As a child, I didn’t consider the sacrifices my parents made in order to whisk our family of six, half way across the world on regular intervals. In fact, there may have been times I complained about having to leave my friends during a holiday break or (perish the thought) an entire summer. However, as I grew up, it became increasingly clear that these experiences not only had a significant effect on my life, but also contained many of my fondest childhood memories. Now that I am a parent, I can attest to the fact that traveling with children is not always easy and it can, most certainly, be expensive. Yet, wandering the globe with our kids has only strengthened my belief that family travel should be a priority. Here are some reasons why:
It teaches them that experiences are worth more than things
In a society where children are beginning to feel entitled to all the latest technology and gadgets, it is important for them to appreciate that meaningful and memorable experiences are what life should be about. If adults model this behavior, kids will eventually get the message. One day it dawned on me why, while I was growing up, I was told we didn’t have enough money for the designer jeans all my friends had, yet we were able to spend Christmas in the southern hemisphere and summer on the English seaside. Kids might not appreciate it at the time, but do you think they are more likely to remember the newest version of the iPad or watching baby turtles make their way across the sand? Perhaps more importantly, which one do you want them to remember?
It bonds you together & recharges you
Life today seems to move at a swift pace. Children are often going from school, to activity and repeat. In many cases, families are lucky to eat dinner together a couple of days a week. Whether adventurous or low-key, family travel allows everyone to be together without the rush that seems to accompany everyday life. A family vacation can be the perfect remedy when you might be losing sight of each other, under the constant pressure of crammed schedules. Photographs can transport you back and recall wonderful memories that only your family shares. We have made short videos of some of our past trips, and have watched them repeatedly, with lots of laughter, reliving the fun.
It encourage curiosity and a sense of adventure
We all want to keep our kids safe, but we also know that if they don’t take risks, they will have little opportunity to fail, which is an important part of growing up. When we travel, we are usually treading (sometimes leaping) outside our comfort zone, taking chances and often making mistakes along the way. As a family, we have experienced flying into the wrong airport, losing our luggage, struggling with language barriers and many other mishaps. I can’t claim to always remain composed when things go wrong, but to explain to our kids that this is part of the adventure and that we learned something from it, is a valuable lesson. Travel allows for spontaneity, which encourages curiosity and adventure, which go hand-in-hand with learning.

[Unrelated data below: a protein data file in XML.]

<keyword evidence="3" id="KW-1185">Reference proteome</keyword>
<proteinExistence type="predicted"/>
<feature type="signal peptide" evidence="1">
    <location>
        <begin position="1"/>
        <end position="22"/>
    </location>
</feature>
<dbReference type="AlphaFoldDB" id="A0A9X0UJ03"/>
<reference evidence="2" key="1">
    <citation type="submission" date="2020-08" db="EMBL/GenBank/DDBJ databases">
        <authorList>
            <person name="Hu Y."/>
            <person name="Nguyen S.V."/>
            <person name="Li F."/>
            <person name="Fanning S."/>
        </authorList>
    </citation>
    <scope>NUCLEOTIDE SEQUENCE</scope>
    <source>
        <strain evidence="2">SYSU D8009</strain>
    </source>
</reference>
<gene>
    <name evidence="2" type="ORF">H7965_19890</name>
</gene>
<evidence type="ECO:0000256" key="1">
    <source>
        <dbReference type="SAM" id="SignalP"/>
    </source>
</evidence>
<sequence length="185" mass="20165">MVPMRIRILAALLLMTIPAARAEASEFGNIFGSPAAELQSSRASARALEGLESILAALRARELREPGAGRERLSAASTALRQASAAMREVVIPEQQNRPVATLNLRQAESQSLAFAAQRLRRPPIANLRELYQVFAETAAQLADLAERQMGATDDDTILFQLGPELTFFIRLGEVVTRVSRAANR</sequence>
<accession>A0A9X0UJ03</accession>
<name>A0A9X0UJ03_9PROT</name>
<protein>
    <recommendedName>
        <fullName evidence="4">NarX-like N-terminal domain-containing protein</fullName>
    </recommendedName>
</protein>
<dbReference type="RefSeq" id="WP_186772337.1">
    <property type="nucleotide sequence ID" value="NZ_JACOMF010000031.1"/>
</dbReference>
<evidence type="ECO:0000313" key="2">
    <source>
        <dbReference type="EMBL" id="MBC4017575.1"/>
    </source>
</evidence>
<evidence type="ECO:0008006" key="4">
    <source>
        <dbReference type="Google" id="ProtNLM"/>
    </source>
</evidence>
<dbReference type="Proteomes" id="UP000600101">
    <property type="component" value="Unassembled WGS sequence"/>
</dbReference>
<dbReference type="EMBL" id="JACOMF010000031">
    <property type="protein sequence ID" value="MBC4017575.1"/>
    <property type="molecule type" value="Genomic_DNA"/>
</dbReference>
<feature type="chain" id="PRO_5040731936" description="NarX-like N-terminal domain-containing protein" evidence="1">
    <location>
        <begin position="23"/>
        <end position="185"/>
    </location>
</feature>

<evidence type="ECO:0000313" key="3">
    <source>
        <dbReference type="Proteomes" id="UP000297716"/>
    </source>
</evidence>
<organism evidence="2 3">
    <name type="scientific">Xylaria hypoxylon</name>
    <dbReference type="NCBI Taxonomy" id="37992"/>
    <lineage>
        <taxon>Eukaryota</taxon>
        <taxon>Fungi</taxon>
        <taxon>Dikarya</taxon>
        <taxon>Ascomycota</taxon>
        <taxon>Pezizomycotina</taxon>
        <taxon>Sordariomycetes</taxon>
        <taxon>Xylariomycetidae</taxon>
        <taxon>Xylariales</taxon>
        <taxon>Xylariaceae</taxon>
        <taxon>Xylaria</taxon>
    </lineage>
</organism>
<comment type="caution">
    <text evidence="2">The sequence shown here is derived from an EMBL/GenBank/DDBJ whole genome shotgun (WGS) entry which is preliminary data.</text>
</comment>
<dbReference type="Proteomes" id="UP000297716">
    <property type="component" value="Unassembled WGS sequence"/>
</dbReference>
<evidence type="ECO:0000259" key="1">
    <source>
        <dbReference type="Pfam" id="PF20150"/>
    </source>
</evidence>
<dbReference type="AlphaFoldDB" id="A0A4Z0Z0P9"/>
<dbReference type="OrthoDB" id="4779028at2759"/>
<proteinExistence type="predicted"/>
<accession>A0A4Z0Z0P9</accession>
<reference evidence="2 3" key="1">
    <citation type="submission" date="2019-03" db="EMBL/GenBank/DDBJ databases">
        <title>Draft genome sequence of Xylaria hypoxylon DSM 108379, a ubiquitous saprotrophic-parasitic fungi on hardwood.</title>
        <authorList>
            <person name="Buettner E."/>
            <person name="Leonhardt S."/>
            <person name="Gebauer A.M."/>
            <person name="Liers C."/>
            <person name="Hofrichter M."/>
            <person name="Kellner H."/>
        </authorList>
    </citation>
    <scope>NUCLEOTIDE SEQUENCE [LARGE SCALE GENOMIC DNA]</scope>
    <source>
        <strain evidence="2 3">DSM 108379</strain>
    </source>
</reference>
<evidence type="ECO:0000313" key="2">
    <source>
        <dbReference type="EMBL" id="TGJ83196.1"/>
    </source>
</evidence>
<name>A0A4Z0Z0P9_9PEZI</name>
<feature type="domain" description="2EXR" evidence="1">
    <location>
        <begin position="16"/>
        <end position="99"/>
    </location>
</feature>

The world is the greatest classroom they will ever have
Speaking of learning…this is a biggie. You have probably heard it before – travel is the ultimate classroom for everything your child is learning in school. It bring history, politics, architecture and art to life, not to mention geography, culture and languages. Even mathematics isn’t excluded, as I was reminded recently, when my kids converted their allowance into the appropriate currency while on vacation. Some of the best questions my kids have asked have been during our travels, which have led to engaging conversation. Spotting monkeys in the trees in Costa Rica or experiencing 24 hours of daylight in Iceland are things that have much greater impact in-person, than they would from a textbook. After a few trips, your kids might begin to compare the geography, topography and political and social systems of different places.
It enhance their global awareness
There is little doubt that the world is more accessible than ever before. This means that greater cultural and global awareness, as well as foreign language abilities, are qualities that are now sought-after in the business world. We want our children to see themselves as part of a bigger picture. By nature, young children are self-absorbed and as they begin to detect the greater world around them, they need to process this information. By hearing different languages, tasting new foods, listening to foreign music and seeing how people live in different parts of the world, they will consequently be more accepting of contrasting appearances and beliefs.
As the holiday season approaches and we consider our budgets and priorities, I leave you with the words of Keith Bellows, author of 100 Places that Can Change Your Child’s Life (National Geographic), “Any parent willing to give the gift of travel offers the gift that keeps on giving. Children who learn to travel will travel to learn. And they will do it all their lives.”